Turns out that Gerhard and his team have been involved in more than just one clinical trial and that the work they do is helping shape stem cell research around the U.S. So we decided to get the story behind this work straight from the horse’s mouth (and if you want to know why that’s a particularly appropriate phrase to use here read this previous blog about the origins of GMP)

When did the GMP facility start, what made you decide this was needed at UC Davis?

Gerhard: In 2006 the leadership of the UC Davis School of Medicine decided that it would be important for UC Davis to have a large enough manufacturing facility for cellular and gene therapy products, as this would be the only larger academic GMP facility in Northern CA, creating an important resource for academia and also industry. So, we started planning the UC Davis Institute for Regenerative Cures and large GMP facility with a team of facility planners, architects and scientists, and by 2007 we had our designs ready and applied for the CIRM major facilities grant, one of the first big grants CIRM offered. We were awarded the grant and started construction in 2008. We opened the Institute and GMP facility in April of 2010.

How does it work? Do you have a number of different cell lines you can manufacture or do people come to you with cell lines they want in large numbers?

Gerhard: We perform client driven manufacturing, which means the clients tell us what they need manufactured. We will, in conjunction with the client, obtain the starting product, for instance cells that need to undergo a manufacturing process to become the final product. These cells can be primary cells or also cell lines. Cell lines may perhaps be available commercially, but often it is necessary to derive the primary cell product here in the GMP facility; this can, for instance, be done from whole donor bone marrow, from apheresis peripheral blood cells, from skin cells, etc.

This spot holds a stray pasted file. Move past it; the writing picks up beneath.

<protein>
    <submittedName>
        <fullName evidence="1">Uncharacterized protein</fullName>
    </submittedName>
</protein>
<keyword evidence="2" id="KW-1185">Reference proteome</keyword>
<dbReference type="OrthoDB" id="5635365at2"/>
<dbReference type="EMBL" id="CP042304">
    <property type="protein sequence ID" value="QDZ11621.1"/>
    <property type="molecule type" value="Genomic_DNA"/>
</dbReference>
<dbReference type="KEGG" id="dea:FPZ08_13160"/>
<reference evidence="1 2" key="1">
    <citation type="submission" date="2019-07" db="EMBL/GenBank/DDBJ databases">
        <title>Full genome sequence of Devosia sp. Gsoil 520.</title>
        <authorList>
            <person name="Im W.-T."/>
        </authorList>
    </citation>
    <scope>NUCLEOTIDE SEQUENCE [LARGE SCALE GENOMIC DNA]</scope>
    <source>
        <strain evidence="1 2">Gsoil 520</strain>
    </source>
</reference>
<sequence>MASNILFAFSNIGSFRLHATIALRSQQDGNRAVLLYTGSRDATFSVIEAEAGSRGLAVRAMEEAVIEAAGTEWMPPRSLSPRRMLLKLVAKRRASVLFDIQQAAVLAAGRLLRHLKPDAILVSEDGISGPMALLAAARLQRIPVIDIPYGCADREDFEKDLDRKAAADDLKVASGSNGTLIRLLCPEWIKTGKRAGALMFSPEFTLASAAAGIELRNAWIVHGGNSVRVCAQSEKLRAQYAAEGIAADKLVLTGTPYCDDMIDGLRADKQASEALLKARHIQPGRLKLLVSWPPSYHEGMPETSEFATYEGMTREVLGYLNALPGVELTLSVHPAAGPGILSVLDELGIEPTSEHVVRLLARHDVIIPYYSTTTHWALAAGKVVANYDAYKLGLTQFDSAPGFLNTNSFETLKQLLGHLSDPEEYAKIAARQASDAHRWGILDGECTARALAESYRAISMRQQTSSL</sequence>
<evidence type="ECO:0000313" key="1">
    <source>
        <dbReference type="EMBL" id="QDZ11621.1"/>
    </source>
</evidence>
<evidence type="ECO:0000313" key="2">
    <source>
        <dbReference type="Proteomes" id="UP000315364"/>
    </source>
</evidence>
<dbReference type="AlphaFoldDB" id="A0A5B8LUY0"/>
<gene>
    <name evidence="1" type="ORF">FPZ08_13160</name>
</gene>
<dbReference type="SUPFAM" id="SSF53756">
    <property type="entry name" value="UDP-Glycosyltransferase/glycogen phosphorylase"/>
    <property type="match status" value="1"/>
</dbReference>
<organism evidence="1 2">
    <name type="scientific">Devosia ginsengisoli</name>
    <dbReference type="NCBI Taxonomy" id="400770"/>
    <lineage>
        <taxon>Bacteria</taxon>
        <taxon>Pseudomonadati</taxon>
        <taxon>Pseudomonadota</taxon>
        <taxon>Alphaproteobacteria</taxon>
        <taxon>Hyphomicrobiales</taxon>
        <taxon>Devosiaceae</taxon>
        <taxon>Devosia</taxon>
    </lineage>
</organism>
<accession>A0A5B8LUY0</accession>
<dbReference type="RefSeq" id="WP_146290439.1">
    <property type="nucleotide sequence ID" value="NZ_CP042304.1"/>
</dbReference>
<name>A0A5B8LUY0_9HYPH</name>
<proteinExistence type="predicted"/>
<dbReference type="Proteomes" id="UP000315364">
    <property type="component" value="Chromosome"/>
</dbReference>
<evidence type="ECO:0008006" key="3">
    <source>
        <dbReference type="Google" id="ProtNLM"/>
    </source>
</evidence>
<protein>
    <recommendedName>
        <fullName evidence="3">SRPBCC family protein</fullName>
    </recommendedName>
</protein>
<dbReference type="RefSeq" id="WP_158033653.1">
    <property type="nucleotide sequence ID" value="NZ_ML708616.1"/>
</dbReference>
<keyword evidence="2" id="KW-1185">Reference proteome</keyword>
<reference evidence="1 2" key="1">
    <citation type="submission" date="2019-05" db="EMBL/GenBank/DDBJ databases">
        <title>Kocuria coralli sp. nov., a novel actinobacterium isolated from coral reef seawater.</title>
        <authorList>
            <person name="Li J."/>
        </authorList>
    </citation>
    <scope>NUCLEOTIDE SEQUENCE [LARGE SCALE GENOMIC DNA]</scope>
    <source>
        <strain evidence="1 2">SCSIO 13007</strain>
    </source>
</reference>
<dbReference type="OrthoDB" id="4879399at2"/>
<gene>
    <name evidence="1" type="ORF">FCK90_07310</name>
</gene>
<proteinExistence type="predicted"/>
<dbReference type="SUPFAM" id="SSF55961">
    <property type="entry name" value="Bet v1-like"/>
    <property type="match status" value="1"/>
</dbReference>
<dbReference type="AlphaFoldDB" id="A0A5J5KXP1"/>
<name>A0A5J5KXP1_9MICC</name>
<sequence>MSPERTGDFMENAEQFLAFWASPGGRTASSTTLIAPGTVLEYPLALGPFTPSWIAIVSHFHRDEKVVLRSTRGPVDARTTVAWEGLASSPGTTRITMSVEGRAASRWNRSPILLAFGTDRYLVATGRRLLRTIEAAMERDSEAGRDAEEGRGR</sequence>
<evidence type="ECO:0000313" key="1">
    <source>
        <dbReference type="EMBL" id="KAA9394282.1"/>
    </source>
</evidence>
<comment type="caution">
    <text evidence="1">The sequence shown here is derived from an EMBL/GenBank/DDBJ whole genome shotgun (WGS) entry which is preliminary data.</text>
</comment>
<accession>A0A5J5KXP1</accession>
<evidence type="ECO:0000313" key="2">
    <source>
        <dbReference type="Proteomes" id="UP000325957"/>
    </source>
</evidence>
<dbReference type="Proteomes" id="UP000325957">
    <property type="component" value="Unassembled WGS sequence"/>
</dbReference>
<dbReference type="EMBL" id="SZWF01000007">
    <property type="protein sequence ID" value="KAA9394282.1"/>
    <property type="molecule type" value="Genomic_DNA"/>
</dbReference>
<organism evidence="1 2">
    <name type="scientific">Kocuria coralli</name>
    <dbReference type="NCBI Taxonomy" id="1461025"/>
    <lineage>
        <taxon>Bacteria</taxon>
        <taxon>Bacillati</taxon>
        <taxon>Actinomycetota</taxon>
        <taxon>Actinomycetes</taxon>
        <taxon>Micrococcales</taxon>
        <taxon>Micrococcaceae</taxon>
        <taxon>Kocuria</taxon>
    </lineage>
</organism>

How many cells would a typical – if there is such a thing – order request?

Gerhard: This depends on the application and can range from 1 million cells to several billions of cells. For instance, for an eye clinical trial using autologous (from the patient themselves) hematopoietic stem and progenitor cells, a small number, such as a million cells may be sufficient. For allogeneic (from an unrelated donor) cell banks that are required to treat many patients in a clinical trial, several billion cells would be needed. We therefore need to be able to immediately and adequately adjust to the required manufacturing scale.

Why can’t researchers just make their own cells in their own lab or company?

Gerhard: For clinical trial products, there are different, higher, standards than apply for just research laboratory products. There are federal regulations that guide the manufacturing of products used in clinical trials, in this special case, cellular products. In order to produce such products, Good Manufacturing Practice (GMP) rules and regulations, and guidelines laid down by both the Food and Drug Administration (FDA) and the United States Pharmacopeia need to be followed.

The goal is to manufacture a safe, potent and non-contaminated product that can be safely used in people. If researchers would like to use the cells or cell lines they developed in a clinical trial they have to go to a GMP manufacturer so these products can actually be used clinically. If, however, they have their own GMP facility they can make those products in house, provided of course they adhere to the rules and regulations for product manufacturing under GMP conditions.

Besides the UC Irvine retinitis pigmentosa trial now underway what other kinds of clinical trials have you supplied cells for?

Gerhard: A UC Davis sponsored clinical trial in collaboration with our Eye Center for the treatment of blindness (NCT01736059), which showed remarkable vision recovery in two out of the six patients who have been treated to date (Park et al., PMID:25491299, ), and also an industry sponsored clinical gene therapy trial for severe kidney disease. Besides cellular therapy products, we also manufacture clinical grade gene therapy vectors and specialty drug formulations.

For several years we have been supplying clinicians with a UC Davis GMP facility developed formulation of the neuroactive steroid “allopregnanolone” that was shown to act on resident neuronal stem cells. We saved several lives of patients with intractable seizures, and the formulation is also applied in clinical trials for the treatment of traumatic brain injury, Fragile X syndrome and Alzheimer’s disease.